Search topics

Saturday, January 29, 2011

Negative Externalities

An externality is a spill over from an economic activity. It is often referred to as a by-product of the market mechanism (supply equals demand).
Negative externalities are often viewed as examples of market failure, in other words, the market mechanism creates a level of consumption / production that is higher than society desires.

A negative externality occurs when the by-product is viewed as having a social cost. For instance, when a car is driven it creates air pollution. This air pollution can have very harmful effects on other people. Interestingly, you - as an individual - do not account for this in the costs of driving, however society pays the costs of dealing with air pollution. Therefore, car pollution is a negative externality.

This implies that a negative externality occurs when the social cost is greater than the private cost. If the two values were the same, then there would not be a negative externality.

Negative externalities can be created through either the consumption or production of a good.

A consumption created negative externality is illustrated below;
A consumption created negative externality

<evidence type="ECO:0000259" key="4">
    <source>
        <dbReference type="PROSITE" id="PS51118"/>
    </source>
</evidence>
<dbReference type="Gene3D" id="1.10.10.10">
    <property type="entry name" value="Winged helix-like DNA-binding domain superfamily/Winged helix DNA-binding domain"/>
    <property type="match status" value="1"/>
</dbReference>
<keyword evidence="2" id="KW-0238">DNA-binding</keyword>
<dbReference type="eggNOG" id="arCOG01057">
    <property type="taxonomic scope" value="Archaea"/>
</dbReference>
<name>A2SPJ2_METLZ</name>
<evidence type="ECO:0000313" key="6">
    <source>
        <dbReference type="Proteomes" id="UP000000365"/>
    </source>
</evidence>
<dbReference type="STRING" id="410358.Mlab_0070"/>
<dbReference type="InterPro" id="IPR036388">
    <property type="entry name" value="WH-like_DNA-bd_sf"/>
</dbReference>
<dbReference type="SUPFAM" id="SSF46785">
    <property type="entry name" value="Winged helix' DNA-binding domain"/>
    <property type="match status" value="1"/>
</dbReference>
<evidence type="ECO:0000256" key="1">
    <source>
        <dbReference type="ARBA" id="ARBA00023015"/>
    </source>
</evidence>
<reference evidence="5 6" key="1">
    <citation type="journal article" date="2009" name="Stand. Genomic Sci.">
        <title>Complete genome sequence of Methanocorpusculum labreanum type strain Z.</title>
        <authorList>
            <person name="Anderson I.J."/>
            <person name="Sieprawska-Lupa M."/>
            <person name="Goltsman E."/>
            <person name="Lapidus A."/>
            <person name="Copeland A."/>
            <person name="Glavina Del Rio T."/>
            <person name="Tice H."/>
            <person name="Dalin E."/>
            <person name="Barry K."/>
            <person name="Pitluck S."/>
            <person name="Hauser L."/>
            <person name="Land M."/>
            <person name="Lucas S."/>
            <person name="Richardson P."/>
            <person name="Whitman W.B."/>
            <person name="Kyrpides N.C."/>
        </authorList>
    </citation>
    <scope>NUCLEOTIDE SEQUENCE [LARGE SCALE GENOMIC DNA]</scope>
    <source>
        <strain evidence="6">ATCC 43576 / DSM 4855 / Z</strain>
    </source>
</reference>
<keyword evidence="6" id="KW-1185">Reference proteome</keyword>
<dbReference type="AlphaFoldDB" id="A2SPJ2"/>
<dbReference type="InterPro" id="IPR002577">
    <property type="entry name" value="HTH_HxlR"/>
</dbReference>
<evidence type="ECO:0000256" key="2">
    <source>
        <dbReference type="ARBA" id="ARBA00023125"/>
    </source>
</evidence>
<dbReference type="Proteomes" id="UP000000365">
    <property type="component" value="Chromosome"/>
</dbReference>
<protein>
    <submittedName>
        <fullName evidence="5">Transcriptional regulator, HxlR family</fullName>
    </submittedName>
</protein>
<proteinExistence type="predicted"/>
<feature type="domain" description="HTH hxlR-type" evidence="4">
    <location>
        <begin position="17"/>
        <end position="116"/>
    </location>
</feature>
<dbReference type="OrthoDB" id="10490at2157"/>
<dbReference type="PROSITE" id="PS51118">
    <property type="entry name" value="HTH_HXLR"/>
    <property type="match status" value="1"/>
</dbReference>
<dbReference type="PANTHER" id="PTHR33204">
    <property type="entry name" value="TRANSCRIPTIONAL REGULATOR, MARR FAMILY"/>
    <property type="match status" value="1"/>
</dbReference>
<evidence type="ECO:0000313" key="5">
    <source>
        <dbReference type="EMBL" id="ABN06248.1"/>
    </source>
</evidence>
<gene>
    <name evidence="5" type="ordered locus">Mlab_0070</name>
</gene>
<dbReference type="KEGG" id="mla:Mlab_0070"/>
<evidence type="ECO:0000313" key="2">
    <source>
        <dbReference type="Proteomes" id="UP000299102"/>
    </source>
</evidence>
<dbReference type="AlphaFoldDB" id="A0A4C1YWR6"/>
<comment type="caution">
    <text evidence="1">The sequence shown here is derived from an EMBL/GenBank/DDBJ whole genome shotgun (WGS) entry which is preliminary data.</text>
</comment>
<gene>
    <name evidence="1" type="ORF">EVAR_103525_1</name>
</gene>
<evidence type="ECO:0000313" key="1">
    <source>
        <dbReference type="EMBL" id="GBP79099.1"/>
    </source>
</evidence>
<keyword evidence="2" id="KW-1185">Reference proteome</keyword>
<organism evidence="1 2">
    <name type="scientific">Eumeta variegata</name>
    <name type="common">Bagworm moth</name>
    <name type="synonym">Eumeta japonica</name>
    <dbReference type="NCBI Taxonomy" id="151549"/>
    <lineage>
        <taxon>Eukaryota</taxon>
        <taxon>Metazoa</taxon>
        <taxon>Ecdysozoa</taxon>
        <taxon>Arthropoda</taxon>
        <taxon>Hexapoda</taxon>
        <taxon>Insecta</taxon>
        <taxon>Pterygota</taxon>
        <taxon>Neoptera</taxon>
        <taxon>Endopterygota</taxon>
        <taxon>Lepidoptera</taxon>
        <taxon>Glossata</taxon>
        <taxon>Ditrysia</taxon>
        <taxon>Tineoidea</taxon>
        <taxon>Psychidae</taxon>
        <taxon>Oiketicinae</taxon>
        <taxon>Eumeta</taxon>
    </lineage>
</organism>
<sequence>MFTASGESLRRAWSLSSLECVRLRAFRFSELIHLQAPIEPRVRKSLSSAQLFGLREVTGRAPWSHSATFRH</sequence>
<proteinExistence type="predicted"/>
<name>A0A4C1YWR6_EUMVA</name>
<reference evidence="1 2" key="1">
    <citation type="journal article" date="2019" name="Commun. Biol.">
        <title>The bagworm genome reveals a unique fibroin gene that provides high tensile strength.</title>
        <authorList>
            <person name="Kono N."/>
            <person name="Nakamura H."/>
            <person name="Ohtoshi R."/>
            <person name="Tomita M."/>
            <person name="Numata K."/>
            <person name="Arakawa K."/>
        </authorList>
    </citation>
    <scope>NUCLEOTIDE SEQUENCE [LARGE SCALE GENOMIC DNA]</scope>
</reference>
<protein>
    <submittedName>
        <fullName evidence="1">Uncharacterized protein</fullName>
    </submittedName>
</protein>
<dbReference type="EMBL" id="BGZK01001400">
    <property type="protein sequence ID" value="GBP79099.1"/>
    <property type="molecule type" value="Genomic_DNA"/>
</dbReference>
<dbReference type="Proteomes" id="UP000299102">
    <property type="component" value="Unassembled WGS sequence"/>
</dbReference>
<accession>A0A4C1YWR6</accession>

The externality is created because the marginal private benefit (individual's demand curve) is greater than the marginal social benefit (society's demand curve). Therefore, society would like a quantity Q1, while the individual would prefer quantity Q2.

A producer created negative externality is illustrated below
A producer created negative externality
The externality is represented by the shaded triangle. It is created because the marginal private cost is less than the marginal social cost. Therefore, the marginal private costs is further to the right.

The explanation of why the curves are not the same will depend on the particular market.

The policy of reducing / removing the externality would need to shift the private costs / benefits towards the social costs / benefits.

Available policies are broadly divided into;

  • Market solutions - change the costs of the activity to account for the negative externality. This usually involves the use of charges, taxes or subsidies.
  • Regulation / legislation - this policy involves the government introducing legislation that regulates the externality to reduce it.
  • Property rights - for some negative externalities, such as, pollution, if somebody had ownership rights to the air, sea etc., then they could take the polluters to court for compensation. The provision of property rights would give individuals ownership rights on the sea, air etc.,
  • Tradeable pollution permits - a modern development in the area of controlling negative externalities has been the use of tradeable pollution permits. These can be used to control the degree of structural change and focus on tackling the worst culprits.

No comments:

Post a Comment

Related Posts Plugin for WordPress, Blogger...